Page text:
Leadership For Business. 3 Main Types Of Super Leaders.
“Who is the best boss you’ve ever worked for?”
- “Iconoclasts” – Leaders who have a vision that drives them, include George Lucas and Ralph Lauren. Their all-consuming passion inspires commitment and loyalty. They teach and connect deeply with others.
- “Glorious bastards” – These leaders, such as Oracle CEO Larry Ellison, may epitomize self-centeredness and mercilessness. Their need to win drives them and those around them. Ellison forged countless technology CEOs by motivating them with “fear and greed.”
- “Nurturers” – Most “activist” superbosses intensely coach, teach and guide their protégés. Michael Miles works side by side with his executives and helps them develop.
- Superbosses. Sidney Finkelstein. Penguin, 2017 . Pages 272
7 Archetypes Of Leadership For Business.
When leaders face challenges, they often fall back on skills and behaviors that served them in the past, but that may not suffice in the present.
Leaders tend to embody one of seven “leadership archetypes,” each with strengths and with “leadership gaps” that can inhibit growth.
Recognizing leadership gaps and working to leverage them can make a leader great.
- “Rebels” are confident and capable, but self-doubt can turn them into “Imposters.”
- “Explorers” are intuitive problem solvers, but if they use their intuition to manipulate others, they can become “Exploiters.”
- “Truth Tellers” value radical honesty, but suspicion can transform them into “Deceivers.”
- “Heroes” take action for the greater good, but fear can convert them to “Bystanders.”
- “Inventors” prize innovation, but compromising their integrity can make them “Destroyers.”
- “Navigators” can discern the best path through hard times, but if they don’t foster trust within their organizations, they can turn into “Fixers.”
- “Knights” serve others for a cause, but if they’re self-serving, they can be “Mercenaries.”
- The Leadership Gap. What Gets Between You and Your Greatness. Lolly Daskal. Portfolio, 2017 © 2017 . From THE LEADERSHIP GAP by Lolly Daskal. Pages: 240.
4 Common Approaches To Leadership For Business.
1. “Directive Leader Behavior”
This management approach relies on activity-based direction and helps new employees who require guidance.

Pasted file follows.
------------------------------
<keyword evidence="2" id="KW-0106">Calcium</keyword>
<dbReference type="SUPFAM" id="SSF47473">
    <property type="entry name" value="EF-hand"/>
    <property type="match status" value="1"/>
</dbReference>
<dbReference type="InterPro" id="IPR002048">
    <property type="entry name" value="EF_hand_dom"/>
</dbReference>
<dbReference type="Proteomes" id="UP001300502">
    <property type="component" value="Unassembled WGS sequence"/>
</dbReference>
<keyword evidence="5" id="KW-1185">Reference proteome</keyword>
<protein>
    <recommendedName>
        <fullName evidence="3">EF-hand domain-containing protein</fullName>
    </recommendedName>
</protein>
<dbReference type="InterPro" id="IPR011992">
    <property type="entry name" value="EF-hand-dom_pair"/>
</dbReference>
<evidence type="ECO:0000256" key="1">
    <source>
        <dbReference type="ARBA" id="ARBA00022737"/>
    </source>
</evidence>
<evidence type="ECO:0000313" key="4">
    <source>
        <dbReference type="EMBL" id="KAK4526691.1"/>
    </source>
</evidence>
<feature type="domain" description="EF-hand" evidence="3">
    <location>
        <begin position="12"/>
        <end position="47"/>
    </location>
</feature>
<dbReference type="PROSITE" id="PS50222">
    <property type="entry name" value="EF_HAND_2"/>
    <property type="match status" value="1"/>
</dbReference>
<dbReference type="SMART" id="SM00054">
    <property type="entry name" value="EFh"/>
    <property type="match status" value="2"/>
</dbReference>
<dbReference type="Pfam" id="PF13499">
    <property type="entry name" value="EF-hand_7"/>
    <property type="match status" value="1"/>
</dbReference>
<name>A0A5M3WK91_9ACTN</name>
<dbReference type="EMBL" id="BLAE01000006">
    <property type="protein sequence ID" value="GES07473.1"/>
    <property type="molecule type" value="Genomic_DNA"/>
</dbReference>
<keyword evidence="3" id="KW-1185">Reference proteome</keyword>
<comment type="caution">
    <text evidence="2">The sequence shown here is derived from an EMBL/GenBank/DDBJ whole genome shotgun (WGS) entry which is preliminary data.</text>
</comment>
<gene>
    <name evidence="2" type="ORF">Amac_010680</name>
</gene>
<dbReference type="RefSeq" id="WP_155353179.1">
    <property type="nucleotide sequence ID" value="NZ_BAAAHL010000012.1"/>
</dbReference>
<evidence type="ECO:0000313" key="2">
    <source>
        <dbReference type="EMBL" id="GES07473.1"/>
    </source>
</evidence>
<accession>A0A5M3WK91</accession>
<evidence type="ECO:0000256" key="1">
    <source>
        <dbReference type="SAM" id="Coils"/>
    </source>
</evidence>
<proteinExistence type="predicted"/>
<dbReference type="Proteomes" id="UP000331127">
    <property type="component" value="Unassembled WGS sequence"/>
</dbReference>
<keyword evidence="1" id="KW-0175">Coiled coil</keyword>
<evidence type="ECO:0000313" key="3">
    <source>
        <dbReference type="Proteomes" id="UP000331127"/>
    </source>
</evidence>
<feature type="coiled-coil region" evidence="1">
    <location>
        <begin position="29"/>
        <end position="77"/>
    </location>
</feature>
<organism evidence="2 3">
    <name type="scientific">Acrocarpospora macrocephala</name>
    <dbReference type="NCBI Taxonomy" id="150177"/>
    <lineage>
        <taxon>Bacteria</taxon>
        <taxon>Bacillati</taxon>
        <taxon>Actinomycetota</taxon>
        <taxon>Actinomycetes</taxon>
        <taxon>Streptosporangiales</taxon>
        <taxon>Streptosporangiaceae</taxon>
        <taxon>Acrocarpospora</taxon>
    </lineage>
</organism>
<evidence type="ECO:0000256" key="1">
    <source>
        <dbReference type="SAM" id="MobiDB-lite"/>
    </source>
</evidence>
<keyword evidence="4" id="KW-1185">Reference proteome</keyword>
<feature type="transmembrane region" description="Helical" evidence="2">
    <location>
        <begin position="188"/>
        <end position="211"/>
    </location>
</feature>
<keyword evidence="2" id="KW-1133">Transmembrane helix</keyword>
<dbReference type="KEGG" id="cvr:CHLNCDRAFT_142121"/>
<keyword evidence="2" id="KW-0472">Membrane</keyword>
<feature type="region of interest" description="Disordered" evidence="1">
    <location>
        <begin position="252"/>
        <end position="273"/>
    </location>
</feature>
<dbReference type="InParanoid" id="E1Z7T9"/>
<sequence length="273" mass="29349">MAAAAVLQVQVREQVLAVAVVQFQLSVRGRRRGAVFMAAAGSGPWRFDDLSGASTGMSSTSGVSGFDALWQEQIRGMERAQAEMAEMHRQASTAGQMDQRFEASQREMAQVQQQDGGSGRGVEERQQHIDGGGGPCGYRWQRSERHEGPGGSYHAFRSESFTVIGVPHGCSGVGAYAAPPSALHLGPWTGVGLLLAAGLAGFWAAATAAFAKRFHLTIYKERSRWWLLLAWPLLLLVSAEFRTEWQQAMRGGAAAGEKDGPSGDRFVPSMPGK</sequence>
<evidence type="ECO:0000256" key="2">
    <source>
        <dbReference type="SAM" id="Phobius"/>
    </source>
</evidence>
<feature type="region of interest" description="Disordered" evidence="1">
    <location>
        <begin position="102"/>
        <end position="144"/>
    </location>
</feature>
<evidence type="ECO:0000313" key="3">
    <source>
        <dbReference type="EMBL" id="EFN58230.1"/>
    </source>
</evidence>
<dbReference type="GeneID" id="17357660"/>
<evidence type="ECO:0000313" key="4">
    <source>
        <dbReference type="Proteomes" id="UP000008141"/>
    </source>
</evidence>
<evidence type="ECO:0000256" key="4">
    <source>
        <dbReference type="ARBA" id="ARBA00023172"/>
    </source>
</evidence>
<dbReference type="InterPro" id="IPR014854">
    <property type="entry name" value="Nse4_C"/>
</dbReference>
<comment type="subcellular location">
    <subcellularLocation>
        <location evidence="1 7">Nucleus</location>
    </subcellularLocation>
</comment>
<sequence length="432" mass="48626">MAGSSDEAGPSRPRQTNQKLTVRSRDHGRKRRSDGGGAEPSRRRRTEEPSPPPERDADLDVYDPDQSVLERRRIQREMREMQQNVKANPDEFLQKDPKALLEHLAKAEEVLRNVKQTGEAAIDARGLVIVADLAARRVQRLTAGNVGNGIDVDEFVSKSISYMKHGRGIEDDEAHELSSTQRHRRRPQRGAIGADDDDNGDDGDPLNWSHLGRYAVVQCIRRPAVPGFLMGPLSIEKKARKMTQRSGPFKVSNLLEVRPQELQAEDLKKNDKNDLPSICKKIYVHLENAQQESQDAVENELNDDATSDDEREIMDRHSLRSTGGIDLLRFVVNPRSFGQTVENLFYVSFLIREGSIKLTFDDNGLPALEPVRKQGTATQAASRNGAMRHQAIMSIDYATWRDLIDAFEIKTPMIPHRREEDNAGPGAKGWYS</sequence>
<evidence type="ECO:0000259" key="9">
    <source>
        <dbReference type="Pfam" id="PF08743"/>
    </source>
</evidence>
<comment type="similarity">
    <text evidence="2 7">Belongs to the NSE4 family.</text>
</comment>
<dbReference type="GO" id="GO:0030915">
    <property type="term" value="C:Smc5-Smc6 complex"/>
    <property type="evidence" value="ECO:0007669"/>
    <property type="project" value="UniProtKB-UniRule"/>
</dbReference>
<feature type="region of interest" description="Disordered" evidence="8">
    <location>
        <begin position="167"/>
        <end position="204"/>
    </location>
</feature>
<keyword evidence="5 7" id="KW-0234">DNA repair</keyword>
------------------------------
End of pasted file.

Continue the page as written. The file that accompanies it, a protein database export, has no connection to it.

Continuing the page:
Pro’s – People with a high level of competence in their particular field may find that they exercise this kind of leadership because other employees turn to them for guidance in their areas of expertise, whether or not the company designates them as leaders.
Con’s – Used excessively, this approach can prevent subordinates from developing their capabilities.
2. “Transactional Leader Behavior”
Leaders in this mode try to manage by providing recognition and rewards, monetary or otherwise, to employees who behave in designated ways.
Pro’s – While senior managers typically bestow monetary compensation for achievement in meeting particular targets, some businesses reward employees who gain positive feedback from their peers.
Con’s – The downside of this approach is that some employees respond only to goals that offer a payoff in rewards.
3. “Transformational Leader Behavior”
Pro’s – Transformational leadership looks to the future by highlighting employees’ emotional connection with their work, the construction of meaning and a “collective vision.”
Con’s – If a firm’s leaders offer a comprehensive vision in hopes that it will provide functional motivation, their subordinates must find meaning within that vision. If they can’t embrace it, the vision won’t motivate them.
4. The Empowering Behavior of “SuperLeadership”
Leaders who use this approach attempt to give power to others.
Pro’s – They encourage their employees to manage and lead, even if they aren’t in positions of authority. This flattens the hierarchy and empowers employees to take action.
Con’s – Employees may not be capable; thus, prone to mistakes.
4 S’s Of Leadership For Business To Engage The Full Talents Of Everyone In Your Organization.
Overcoming leadership disease and becoming a skilled leader requires more than gaining competence in these four conventional leadership modes.
Twisted leadership calls for treating leadership as a “complex social process” with four powerful components, the “four S’s.”
Note that each of the four S’s has shortcomings and can cause side effects, particularly if all four aren’t combined.
Together they create “a medical cocktail that requires all the ingredients for a balanced and optimal medication that can cure the leadership disease.”
Businesses should weigh them against each other in a constant process of evaluation. The four S’s are:
1. “Self-Leadership” For Business
This concept rejects the idea of “sheep-like followers” by identifying everyone as his or her own leader. This approach acknowledges the special contributions each individual can offer and makes full use of them. It develops individual potential across the organization and prevents or restricts focusing leadership on just one person.